It is like mistaking sport for war or tradition and ceremony for war and losing the ability to fight, or mistaking social networks for a real community, and being manipulated or otherwise losing the ability to function naturally in a natural community in a natural world (in a natural reality).

Fantasy is falsehood. Worse, it is magical thinking, and magic carries its own prohibitions and association with the devil. That’s extreme and superstitious to us perhaps, but it wouldn’t have been to Faust, and it remains an ominously relevant remnant warning to a post-Christian successor civilization against making that same mistake.

The Faust story itself is a story, rendered as a play, but intended to warn off good Christians from the lure of desire and fantasy and even idolatry.

Play is a distraction from worship. It ignores, and doesn’t want God.

But it’s ridiculous. God doesn’t want happy, healthy people? What about the children? A sin is breaking divine law. If idolatry is the sin, it requires a god-object, the idol, and what part of play involves an idol? This seems like an overreach. God isn’t served by banning play, surely.

But the danger is false gods, misdirected attention from God. If play is sinful then just about all of western civilization is sinful. Movies, books, art, money, and data are all symbols or representations of something else. The source of our pleasure and objects of desire. Matrix-like, that which is represented (reality (the world)) 1 is inevitably replaced by its representation (say, virtual reality) and the connection to the truth is lost and re-directed. The Gnostics suspected that over a thousand years ago, and were eliminated by Christians, in large part for just that.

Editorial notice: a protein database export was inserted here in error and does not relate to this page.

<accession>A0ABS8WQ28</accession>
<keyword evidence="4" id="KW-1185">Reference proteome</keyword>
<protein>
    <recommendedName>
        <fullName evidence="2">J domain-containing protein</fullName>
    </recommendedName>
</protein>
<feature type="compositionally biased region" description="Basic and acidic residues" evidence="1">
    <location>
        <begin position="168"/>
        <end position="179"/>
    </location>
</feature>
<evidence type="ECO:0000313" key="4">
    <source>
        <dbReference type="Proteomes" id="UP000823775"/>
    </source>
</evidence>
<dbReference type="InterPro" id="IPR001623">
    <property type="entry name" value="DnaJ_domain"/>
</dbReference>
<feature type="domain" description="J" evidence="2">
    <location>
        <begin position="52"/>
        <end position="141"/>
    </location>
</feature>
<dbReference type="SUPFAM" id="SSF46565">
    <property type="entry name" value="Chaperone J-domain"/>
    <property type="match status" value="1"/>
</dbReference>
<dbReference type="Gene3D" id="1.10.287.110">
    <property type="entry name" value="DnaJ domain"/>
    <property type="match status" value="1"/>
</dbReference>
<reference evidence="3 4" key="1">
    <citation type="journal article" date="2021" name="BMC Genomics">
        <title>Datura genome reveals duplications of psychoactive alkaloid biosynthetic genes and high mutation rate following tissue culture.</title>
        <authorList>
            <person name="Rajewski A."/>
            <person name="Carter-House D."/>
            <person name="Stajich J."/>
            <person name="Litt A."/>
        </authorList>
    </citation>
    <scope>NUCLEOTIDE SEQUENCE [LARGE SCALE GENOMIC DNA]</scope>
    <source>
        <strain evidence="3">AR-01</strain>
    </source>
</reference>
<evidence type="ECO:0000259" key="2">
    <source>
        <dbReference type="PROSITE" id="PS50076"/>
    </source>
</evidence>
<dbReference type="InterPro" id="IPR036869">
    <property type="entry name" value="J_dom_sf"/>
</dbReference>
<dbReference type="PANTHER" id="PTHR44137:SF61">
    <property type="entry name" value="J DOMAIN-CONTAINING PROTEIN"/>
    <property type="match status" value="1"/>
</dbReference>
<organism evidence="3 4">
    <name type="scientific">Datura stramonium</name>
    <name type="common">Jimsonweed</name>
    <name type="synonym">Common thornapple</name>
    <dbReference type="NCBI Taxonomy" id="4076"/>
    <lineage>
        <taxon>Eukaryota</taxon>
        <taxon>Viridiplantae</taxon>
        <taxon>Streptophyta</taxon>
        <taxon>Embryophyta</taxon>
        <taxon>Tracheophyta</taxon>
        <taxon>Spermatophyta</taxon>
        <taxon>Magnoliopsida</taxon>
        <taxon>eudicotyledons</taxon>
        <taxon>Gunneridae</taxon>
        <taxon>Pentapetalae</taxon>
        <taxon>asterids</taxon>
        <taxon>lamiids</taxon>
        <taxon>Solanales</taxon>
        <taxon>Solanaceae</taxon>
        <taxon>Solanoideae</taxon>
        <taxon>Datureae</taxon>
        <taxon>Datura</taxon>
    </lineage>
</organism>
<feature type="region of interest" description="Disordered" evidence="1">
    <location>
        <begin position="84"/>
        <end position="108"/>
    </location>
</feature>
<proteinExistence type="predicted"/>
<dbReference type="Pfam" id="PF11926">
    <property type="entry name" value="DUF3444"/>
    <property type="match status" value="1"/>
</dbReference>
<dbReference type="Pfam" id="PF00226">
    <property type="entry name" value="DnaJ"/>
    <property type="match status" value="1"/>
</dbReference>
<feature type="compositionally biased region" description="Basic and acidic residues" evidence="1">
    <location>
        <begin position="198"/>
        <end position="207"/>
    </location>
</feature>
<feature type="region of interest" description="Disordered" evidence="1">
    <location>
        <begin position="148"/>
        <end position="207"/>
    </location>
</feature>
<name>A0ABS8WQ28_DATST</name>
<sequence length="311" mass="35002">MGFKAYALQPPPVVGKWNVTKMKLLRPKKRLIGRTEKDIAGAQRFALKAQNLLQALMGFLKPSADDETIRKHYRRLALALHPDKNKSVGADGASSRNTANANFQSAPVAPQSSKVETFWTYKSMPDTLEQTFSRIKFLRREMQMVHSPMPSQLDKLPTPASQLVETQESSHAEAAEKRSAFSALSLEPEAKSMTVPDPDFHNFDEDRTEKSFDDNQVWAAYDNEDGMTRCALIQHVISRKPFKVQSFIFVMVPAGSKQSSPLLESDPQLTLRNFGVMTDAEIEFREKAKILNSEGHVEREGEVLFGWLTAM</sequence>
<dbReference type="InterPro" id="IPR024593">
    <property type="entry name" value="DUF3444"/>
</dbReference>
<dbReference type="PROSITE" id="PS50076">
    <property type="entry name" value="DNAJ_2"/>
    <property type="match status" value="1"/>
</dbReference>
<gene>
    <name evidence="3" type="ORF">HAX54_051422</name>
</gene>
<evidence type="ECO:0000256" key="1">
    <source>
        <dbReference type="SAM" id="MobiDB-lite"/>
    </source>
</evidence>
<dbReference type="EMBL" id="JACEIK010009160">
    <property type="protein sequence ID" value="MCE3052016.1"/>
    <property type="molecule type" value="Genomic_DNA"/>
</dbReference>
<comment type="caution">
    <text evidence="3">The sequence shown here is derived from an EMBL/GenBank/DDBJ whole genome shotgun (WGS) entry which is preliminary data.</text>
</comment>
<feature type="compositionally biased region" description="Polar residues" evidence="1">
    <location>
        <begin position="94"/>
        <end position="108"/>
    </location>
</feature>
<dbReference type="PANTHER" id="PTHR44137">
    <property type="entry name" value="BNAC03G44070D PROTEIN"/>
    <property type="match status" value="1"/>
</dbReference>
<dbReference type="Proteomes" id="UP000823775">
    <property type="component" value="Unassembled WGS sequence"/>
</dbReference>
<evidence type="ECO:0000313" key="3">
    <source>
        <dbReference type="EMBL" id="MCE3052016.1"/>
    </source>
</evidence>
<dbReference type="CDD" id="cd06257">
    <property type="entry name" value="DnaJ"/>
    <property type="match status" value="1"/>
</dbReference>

The essence of play is sin. Yeesh.


  1. French philosopher Jean Baudrillard[]

Germany: Magic became associated with the Devil….

Germany: Magic became associated with the Devil. Catholics had “magical” rites. Sensibly, magic being diabolical (according to the Church, it shouldn’t be part of the church, but prayer, blessings, sainthood, and other trappings of the (Catholic) Church were very much magical. Protestants protested (literally) that that wasn’t right.]

The Magician in Medieval German Literature
By Jon B. Sherman

Pasted from <>

“…Ideas of the twelfth, thirteenth and fourteenth centuries have also shaped our modern perception of the Devil, as well as the connection between the Devil, demons and magic. This is also the period in which necromancy was officially condemned as heresy. During this foundational time in the understanding of the Devil, demons and sorcery, a number of medieval German narratives strove to anchor the connection between magic and demons—and between magic and heretical and unchristian beliefs—in the figure of the magician. In their treatment of their magicians, Rudolf von Ems’s Barlaam und Josaphat. Wirnt von Grafenberg’s Wigalois and Johann von Wurzburg’s Wilhelm von Osterreich prefigure the developments mentioned above and clearly link magic to the Devil, demons and heresy”

Oops. Oh well. Given the corruption at the highest levels of the Church it was inevitable that people would link the Church and Satan eventually. Yes, Protestants have their magical moments too.